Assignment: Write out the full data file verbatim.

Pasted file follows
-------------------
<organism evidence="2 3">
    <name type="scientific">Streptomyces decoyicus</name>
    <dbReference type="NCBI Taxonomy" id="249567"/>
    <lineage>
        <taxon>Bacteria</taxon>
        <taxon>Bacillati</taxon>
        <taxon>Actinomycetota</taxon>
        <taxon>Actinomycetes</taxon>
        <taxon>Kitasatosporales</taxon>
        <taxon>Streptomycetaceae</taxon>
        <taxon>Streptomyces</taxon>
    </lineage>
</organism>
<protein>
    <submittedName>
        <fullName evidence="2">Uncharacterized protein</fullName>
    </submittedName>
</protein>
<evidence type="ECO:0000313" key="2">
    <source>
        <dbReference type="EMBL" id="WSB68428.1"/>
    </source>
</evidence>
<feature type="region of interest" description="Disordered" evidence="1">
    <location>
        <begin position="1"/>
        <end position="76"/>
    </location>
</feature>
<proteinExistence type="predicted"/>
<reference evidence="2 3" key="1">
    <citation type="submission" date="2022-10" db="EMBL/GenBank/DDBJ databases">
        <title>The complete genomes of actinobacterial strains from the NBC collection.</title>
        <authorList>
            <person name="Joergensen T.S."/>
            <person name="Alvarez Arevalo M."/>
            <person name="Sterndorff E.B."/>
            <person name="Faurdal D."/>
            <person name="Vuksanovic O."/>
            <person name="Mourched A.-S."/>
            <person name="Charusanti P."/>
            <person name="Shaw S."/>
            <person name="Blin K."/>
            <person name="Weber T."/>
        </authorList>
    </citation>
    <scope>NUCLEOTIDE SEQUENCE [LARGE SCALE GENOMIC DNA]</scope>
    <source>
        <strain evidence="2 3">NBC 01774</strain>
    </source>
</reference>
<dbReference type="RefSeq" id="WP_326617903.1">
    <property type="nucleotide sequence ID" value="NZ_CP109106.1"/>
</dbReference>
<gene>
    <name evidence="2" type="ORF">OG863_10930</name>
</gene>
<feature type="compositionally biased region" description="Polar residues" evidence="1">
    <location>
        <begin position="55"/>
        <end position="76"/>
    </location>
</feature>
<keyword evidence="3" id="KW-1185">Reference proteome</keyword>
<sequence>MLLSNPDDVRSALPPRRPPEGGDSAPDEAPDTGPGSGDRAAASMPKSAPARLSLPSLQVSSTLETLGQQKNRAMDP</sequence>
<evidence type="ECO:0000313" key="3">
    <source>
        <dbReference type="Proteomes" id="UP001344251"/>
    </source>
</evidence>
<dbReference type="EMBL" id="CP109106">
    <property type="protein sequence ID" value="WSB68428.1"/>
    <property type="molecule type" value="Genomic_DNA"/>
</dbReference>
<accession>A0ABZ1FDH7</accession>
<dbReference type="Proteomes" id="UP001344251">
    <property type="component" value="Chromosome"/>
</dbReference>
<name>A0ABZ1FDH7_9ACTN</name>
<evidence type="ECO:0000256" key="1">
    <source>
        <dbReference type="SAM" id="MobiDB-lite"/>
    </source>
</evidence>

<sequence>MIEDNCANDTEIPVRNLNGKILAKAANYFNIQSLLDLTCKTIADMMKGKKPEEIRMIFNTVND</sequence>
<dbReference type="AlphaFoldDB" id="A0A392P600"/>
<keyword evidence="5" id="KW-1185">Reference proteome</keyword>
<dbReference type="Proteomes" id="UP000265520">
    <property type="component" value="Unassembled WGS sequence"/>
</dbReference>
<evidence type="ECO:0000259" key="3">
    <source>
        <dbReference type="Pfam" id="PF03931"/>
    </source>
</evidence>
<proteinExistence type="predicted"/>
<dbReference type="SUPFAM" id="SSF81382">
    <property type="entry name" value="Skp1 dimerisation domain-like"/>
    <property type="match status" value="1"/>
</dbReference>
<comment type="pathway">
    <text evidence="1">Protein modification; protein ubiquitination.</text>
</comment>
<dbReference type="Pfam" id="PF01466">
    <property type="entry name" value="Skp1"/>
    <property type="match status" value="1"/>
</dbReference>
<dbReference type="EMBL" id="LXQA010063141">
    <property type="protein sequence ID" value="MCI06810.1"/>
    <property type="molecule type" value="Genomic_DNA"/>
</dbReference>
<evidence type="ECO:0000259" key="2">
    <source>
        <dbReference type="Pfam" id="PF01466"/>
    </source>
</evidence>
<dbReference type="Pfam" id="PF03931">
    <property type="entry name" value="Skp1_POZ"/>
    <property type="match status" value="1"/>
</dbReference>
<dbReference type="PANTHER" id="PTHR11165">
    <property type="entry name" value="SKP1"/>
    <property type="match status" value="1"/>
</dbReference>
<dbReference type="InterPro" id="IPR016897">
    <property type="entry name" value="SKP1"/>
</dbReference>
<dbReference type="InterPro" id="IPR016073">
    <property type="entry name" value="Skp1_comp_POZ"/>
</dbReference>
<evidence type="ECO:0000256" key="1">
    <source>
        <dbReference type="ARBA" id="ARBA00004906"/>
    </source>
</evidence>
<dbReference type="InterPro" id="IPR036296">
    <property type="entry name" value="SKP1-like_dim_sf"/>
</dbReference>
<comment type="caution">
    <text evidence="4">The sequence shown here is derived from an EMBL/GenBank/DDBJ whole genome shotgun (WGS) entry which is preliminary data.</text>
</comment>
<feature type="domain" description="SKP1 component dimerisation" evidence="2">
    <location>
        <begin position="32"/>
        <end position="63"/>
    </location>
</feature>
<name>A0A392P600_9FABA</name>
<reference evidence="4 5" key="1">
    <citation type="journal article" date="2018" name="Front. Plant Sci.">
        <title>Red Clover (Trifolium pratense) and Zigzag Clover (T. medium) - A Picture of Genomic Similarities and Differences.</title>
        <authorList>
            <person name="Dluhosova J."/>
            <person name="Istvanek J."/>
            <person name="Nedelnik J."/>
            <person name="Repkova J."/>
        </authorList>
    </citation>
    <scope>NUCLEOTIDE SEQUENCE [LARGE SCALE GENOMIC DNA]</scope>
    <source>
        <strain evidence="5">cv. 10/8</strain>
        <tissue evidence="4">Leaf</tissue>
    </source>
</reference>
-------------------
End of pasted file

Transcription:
<organism evidence="2 3">
    <name type="scientific">Streptomyces decoyicus</name>
    <dbReference type="NCBI Taxonomy" id="249567"/>
    <lineage>
        <taxon>Bacteria</taxon>
        <taxon>Bacillati</taxon>
        <taxon>Actinomycetota</taxon>
        <taxon>Actinomycetes</taxon>
        <taxon>Kitasatosporales</taxon>
        <taxon>Streptomycetaceae</taxon>
        <taxon>Streptomyces</taxon>
    </lineage>
</organism>
<protein>
    <submittedName>
        <fullName evidence="2">Uncharacterized protein</fullName>
    </submittedName>
</protein>
<evidence type="ECO:0000313" key="2">
    <source>
        <dbReference type="EMBL" id="WSB68428.1"/>
    </source>
</evidence>
<feature type="region of interest" description="Disordered" evidence="1">
    <location>
        <begin position="1"/>
        <end position="76"/>
    </location>
</feature>
<proteinExistence type="predicted"/>
<reference evidence="2 3" key="1">
    <citation type="submission" date="2022-10" db="EMBL/GenBank/DDBJ databases">
        <title>The complete genomes of actinobacterial strains from the NBC collection.</title>
        <authorList>
            <person name="Joergensen T.S."/>
            <person name="Alvarez Arevalo M."/>
            <person name="Sterndorff E.B."/>
            <person name="Faurdal D."/>
            <person name="Vuksanovic O."/>
            <person name="Mourched A.-S."/>
            <person name="Charusanti P."/>
            <person name="Shaw S."/>
            <person name="Blin K."/>
            <person name="Weber T."/>
        </authorList>
    </citation>
    <scope>NUCLEOTIDE SEQUENCE [LARGE SCALE GENOMIC DNA]</scope>
    <source>
        <strain evidence="2 3">NBC 01774</strain>
    </source>
</reference>
<dbReference type="RefSeq" id="WP_326617903.1">
    <property type="nucleotide sequence ID" value="NZ_CP109106.1"/>
</dbReference>
<gene>
    <name evidence="2" type="ORF">OG863_10930</name>
</gene>
<feature type="compositionally biased region" description="Polar residues" evidence="1">
    <location>
        <begin position="55"/>
        <end position="76"/>
    </location>
</feature>
<keyword evidence="3" id="KW-1185">Reference proteome</keyword>
<sequence>MLLSNPDDVRSALPPRRPPEGGDSAPDEAPDTGPGSGDRAAASMPKSAPARLSLPSLQVSSTLETLGQQKNRAMDP</sequence>
<evidence type="ECO:0000313" key="3">
    <source>
        <dbReference type="Proteomes" id="UP001344251"/>
    </source>
</evidence>
<dbReference type="EMBL" id="CP109106">
    <property type="protein sequence ID" value="WSB68428.1"/>
    <property type="molecule type" value="Genomic_DNA"/>
</dbReference>
<accession>A0ABZ1FDH7</accession>
<dbReference type="Proteomes" id="UP001344251">
    <property type="component" value="Chromosome"/>
</dbReference>
<name>A0ABZ1FDH7_9ACTN</name>
<evidence type="ECO:0000256" key="1">
    <source>
        <dbReference type="SAM" id="MobiDB-lite"/>
    </source>
</evidence>

<sequence>MIEDNCANDTEIPVRNLNGKILAKAANYFNIQSLLDLTCKTIADMMKGKKPEEIRMIFNTVND</sequence>
<dbReference type="AlphaFoldDB" id="A0A392P600"/>
<keyword evidence="5" id="KW-1185">Reference proteome</keyword>
<dbReference type="Proteomes" id="UP000265520">
    <property type="component" value="Unassembled WGS sequence"/>
</dbReference>
<evidence type="ECO:0000259" key="3">
    <source>
        <dbReference type="Pfam" id="PF03931"/>
    </source>
</evidence>
<proteinExistence type="predicted"/>
<dbReference type="SUPFAM" id="SSF81382">
    <property type="entry name" value="Skp1 dimerisation domain-like"/>
    <property type="match status" value="1"/>
</dbReference>
<comment type="pathway">
    <text evidence="1">Protein modification; protein ubiquitination.</text>
</comment>
<dbReference type="Pfam" id="PF01466">
    <property type="entry name" value="Skp1"/>
    <property type="match status" value="1"/>
</dbReference>
<dbReference type="EMBL" id="LXQA010063141">
    <property type="protein sequence ID" value="MCI06810.1"/>
    <property type="molecule type" value="Genomic_DNA"/>
</dbReference>
<evidence type="ECO:0000259" key="2">
    <source>
        <dbReference type="Pfam" id="PF01466"/>
    </source>
</evidence>
<dbReference type="Pfam" id="PF03931">
    <property type="entry name" value="Skp1_POZ"/>
    <property type="match status" value="1"/>
</dbReference>
<dbReference type="PANTHER" id="PTHR11165">
    <property type="entry name" value="SKP1"/>
    <property type="match status" value="1"/>
</dbReference>
<dbReference type="InterPro" id="IPR016897">
    <property type="entry name" value="SKP1"/>
</dbReference>
<dbReference type="InterPro" id="IPR016073">
    <property type="entry name" value="Skp1_comp_POZ"/>
</dbReference>
<evidence type="ECO:0000256" key="1">
    <source>
        <dbReference type="ARBA" id="ARBA00004906"/>
    </source>
</evidence>
<dbReference type="InterPro" id="IPR036296">
    <property type="entry name" value="SKP1-like_dim_sf"/>
</dbReference>
<comment type="caution">
    <text evidence="4">The sequence shown here is derived from an EMBL/GenBank/DDBJ whole genome shotgun (WGS) entry which is preliminary data.</text>
</comment>
<feature type="domain" description="SKP1 component dimerisation" evidence="2">
    <location>
        <begin position="32"/>
        <end position="63"/>
    </location>
</feature>
<name>A0A392P600_9FABA</name>
<reference evidence="4 5" key="1">
    <citation type="journal article" date="2018" name="Front. Plant Sci.">
        <title>Red Clover (Trifolium pratense) and Zigzag Clover (T. medium) - A Picture of Genomic Similarities and Differences.</title>
        <authorList>
            <person name="Dluhosova J."/>
            <person name="Istvanek J."/>
            <person name="Nedelnik J."/>
            <person name="Repkova J."/>
        </authorList>
    </citation>
    <scope>NUCLEOTIDE SEQUENCE [LARGE SCALE GENOMIC DNA]</scope>
    <source>
        <strain evidence="5">cv. 10/8</strain>
        <tissue evidence="4">Leaf</tissue>
    </source>
</reference>